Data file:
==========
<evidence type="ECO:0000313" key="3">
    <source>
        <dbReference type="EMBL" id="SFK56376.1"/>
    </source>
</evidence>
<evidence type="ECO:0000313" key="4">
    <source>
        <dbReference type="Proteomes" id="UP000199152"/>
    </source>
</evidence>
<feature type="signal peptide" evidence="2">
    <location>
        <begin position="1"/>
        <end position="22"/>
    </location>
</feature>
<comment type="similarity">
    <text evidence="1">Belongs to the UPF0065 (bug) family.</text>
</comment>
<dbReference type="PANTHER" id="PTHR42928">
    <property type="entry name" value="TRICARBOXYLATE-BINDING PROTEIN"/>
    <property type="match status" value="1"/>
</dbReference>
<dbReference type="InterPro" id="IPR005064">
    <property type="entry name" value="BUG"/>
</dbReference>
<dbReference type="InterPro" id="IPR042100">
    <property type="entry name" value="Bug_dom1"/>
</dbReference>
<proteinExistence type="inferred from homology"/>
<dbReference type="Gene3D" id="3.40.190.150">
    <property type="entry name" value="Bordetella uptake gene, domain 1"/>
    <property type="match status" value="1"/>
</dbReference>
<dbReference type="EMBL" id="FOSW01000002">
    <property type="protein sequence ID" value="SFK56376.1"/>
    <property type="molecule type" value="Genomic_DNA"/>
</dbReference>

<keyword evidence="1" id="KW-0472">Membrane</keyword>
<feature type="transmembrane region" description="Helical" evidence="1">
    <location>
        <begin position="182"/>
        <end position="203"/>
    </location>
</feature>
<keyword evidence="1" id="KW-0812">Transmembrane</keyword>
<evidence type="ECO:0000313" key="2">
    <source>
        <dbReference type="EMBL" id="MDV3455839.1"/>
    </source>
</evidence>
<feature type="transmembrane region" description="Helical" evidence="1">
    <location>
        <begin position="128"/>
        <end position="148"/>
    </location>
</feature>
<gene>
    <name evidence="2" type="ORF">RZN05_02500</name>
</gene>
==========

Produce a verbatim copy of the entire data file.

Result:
<evidence type="ECO:0000313" key="3">
    <source>
        <dbReference type="EMBL" id="SFK56376.1"/>
    </source>
</evidence>
<evidence type="ECO:0000313" key="4">
    <source>
        <dbReference type="Proteomes" id="UP000199152"/>
    </source>
</evidence>
<feature type="signal peptide" evidence="2">
    <location>
        <begin position="1"/>
        <end position="22"/>
    </location>
</feature>
<comment type="similarity">
    <text evidence="1">Belongs to the UPF0065 (bug) family.</text>
</comment>
<dbReference type="PANTHER" id="PTHR42928">
    <property type="entry name" value="TRICARBOXYLATE-BINDING PROTEIN"/>
    <property type="match status" value="1"/>
</dbReference>
<dbReference type="InterPro" id="IPR005064">
    <property type="entry name" value="BUG"/>
</dbReference>
<dbReference type="InterPro" id="IPR042100">
    <property type="entry name" value="Bug_dom1"/>
</dbReference>
<proteinExistence type="inferred from homology"/>
<dbReference type="Gene3D" id="3.40.190.150">
    <property type="entry name" value="Bordetella uptake gene, domain 1"/>
    <property type="match status" value="1"/>
</dbReference>
<dbReference type="EMBL" id="FOSW01000002">
    <property type="protein sequence ID" value="SFK56376.1"/>
    <property type="molecule type" value="Genomic_DNA"/>
</dbReference>

<keyword evidence="1" id="KW-0472">Membrane</keyword>
<feature type="transmembrane region" description="Helical" evidence="1">
    <location>
        <begin position="182"/>
        <end position="203"/>
    </location>
</feature>
<keyword evidence="1" id="KW-0812">Transmembrane</keyword>
<evidence type="ECO:0000313" key="2">
    <source>
        <dbReference type="EMBL" id="MDV3455839.1"/>
    </source>
</evidence>
<feature type="transmembrane region" description="Helical" evidence="1">
    <location>
        <begin position="128"/>
        <end position="148"/>
    </location>
</feature>
<gene>
    <name evidence="2" type="ORF">RZN05_02500</name>
</gene>